Employees First, Customers Second By Vineet Nayar

Wednesday, January 14, 2015, PM | Leave Comment

We always hear about the old adage that “customers always come first.” Vineet Nayar – at one time, CEO of a $6.5 billion company – says he doesn’t think so. Employees of a company must come first and the customers come second.

If you keep employees happy, they would treat customers right and should have a pleasant and fruitful understanding with them turning into more sales and thus more money.

Employees First, Customers Second By Vineet Nayar

  • Up until now…

    In business administration schools, the idea of customers always come first is ingrained in the minds of students.

    The idea of putting employees first and customers second might seem counter-intuitive to our beliefs but Vineet Nayar of HCL which originally stood for Hindustan Computers Ltd. argues that the aptitude, ingenuity, and enthusiasm of employees can lead directly to greater value for customers, and thus to better performance.

    In his book Employees First, Customers Second: Turning Conventional Management Upside Down, Nayar tells a compelling story about turning around the company’s fortunes in the mid-2000s. HCL – which sells IT-related services – is known for its technical strengths.

    But because the company puts employees first, it has developed an uncommon focus on internal transparency and employee engagement in the business.

  • In the U.S…

    Here, in the U.S., the tendencies among companies is that employees do not have to know the detailed finances of the company and the different departments therein.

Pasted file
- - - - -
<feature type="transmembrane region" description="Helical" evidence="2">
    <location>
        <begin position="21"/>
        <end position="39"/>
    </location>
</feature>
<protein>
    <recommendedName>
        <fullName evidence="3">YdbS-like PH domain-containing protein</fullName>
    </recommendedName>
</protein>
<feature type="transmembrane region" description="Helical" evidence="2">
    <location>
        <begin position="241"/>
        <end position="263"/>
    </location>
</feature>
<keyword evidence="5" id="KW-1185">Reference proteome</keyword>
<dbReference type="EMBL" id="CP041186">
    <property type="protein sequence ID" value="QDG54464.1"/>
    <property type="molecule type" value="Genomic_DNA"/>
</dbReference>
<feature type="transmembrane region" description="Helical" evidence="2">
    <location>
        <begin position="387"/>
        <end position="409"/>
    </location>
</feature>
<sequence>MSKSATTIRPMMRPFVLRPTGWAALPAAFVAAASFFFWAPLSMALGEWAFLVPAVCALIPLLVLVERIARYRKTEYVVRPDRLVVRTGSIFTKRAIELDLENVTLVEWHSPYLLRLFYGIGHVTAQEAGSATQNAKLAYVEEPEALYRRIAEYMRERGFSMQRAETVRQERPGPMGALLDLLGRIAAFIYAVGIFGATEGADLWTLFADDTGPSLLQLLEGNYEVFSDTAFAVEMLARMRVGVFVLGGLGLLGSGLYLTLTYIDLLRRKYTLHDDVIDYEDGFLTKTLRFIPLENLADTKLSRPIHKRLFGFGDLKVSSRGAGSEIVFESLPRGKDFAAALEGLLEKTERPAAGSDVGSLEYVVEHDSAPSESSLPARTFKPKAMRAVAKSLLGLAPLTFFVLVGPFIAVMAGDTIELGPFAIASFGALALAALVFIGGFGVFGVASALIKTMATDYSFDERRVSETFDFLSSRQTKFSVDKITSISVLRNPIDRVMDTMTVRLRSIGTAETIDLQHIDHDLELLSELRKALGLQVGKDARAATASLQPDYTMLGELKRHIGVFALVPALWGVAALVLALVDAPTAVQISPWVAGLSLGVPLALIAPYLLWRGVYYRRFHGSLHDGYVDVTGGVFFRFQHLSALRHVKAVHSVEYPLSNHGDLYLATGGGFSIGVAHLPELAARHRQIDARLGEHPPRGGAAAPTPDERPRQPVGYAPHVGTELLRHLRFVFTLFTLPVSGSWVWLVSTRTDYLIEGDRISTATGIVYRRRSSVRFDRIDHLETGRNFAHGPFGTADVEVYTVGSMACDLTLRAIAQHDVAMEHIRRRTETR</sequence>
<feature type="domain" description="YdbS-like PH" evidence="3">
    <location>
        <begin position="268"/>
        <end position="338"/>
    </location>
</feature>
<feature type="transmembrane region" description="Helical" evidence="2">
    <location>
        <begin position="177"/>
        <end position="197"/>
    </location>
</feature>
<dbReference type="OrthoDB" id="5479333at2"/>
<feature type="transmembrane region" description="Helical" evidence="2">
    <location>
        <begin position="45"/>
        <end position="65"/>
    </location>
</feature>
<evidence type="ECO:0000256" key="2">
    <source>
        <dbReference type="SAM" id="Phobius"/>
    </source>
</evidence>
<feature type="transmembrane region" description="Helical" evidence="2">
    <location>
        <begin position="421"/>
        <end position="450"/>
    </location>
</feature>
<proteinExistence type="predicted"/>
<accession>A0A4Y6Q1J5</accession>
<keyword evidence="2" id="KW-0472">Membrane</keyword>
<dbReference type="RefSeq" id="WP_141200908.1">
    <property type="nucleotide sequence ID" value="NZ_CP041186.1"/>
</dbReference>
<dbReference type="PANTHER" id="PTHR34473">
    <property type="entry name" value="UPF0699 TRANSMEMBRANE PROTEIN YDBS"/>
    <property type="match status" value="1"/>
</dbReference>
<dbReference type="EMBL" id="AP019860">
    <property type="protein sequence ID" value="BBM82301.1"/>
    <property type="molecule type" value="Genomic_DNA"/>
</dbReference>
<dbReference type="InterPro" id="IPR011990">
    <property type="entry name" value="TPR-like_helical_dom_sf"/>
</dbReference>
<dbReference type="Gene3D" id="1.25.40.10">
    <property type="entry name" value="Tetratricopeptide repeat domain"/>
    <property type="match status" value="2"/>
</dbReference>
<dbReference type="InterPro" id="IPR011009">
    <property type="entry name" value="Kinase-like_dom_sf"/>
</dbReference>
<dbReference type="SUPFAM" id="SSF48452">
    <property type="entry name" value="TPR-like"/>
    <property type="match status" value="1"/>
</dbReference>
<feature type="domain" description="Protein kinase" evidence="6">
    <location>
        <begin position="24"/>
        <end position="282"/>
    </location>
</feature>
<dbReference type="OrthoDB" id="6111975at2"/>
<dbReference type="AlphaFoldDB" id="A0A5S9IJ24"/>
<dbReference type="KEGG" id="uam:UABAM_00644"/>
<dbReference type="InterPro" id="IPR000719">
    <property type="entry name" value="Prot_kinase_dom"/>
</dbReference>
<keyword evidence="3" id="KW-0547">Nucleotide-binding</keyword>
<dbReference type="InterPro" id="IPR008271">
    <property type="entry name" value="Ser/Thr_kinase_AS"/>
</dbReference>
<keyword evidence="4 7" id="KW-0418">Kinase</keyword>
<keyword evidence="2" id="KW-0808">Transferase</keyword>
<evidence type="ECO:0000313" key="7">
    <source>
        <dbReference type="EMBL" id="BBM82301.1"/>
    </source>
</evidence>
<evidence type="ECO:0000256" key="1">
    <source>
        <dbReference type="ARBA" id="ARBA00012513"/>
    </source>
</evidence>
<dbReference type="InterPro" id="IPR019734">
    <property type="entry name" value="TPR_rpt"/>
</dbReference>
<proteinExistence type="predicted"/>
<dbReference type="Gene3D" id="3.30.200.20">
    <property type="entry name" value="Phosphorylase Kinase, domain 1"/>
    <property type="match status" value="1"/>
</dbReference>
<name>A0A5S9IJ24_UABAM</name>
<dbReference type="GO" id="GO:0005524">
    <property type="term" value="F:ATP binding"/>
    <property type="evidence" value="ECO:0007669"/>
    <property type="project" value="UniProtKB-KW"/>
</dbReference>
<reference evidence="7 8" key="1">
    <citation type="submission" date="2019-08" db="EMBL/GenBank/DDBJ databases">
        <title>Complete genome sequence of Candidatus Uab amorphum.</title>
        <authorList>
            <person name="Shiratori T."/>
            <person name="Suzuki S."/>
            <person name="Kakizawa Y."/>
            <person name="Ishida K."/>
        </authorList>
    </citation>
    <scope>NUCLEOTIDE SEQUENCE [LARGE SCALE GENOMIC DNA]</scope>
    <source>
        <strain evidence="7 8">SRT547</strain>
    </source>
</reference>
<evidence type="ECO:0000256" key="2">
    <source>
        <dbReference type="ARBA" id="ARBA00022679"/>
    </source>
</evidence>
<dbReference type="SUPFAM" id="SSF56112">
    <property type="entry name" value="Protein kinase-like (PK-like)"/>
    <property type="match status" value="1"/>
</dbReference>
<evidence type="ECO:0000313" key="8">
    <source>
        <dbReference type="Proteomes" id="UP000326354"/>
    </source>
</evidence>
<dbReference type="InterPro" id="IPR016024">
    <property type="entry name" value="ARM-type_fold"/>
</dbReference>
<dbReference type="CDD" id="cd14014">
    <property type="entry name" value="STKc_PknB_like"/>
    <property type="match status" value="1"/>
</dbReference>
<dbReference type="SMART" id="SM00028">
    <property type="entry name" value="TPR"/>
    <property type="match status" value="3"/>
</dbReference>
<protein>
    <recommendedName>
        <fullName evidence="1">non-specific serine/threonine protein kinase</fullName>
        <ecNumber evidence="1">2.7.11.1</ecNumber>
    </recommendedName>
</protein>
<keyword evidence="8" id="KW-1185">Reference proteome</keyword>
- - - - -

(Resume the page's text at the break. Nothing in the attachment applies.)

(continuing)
Inside HCL, detailed financial performance data are broken out by business unit and are delivered regularly to employees’ desktops.

    This has stimulated employees to ask more questions, volunteer more ideas, and challenge their managers more often.

    In other words, Nayar believes it’s in the interest of the company that employees should share in the information.

    Nayar believes that has given the employees a better understanding of what’s going on and has stimulated employees to ask more questions, volunteer more ideas, and challenge their managers more often.

    In turn, everyone is making better decisions. The idea of engaging employees resonates with the company’s innovation strategy as well.

  • If implemented in the U.S…

    If the idea held up in companies across the country, it would change the mindset of the employees as well as students that are enrolled in Business Administration curriculum.

    It would be an extremely big change in mindset of managers of all levels and the teaching personnel across the nation.

    It could be career demise for managers or a ladder for faster advancement in their career.

In a Nutshell
For us here in the U.S., it’s a novel idea that has seemingly worked for HCL.

The problem in America is that, except for fashion, everything else takes time to turn around and to learn new ideas and new ways of working.

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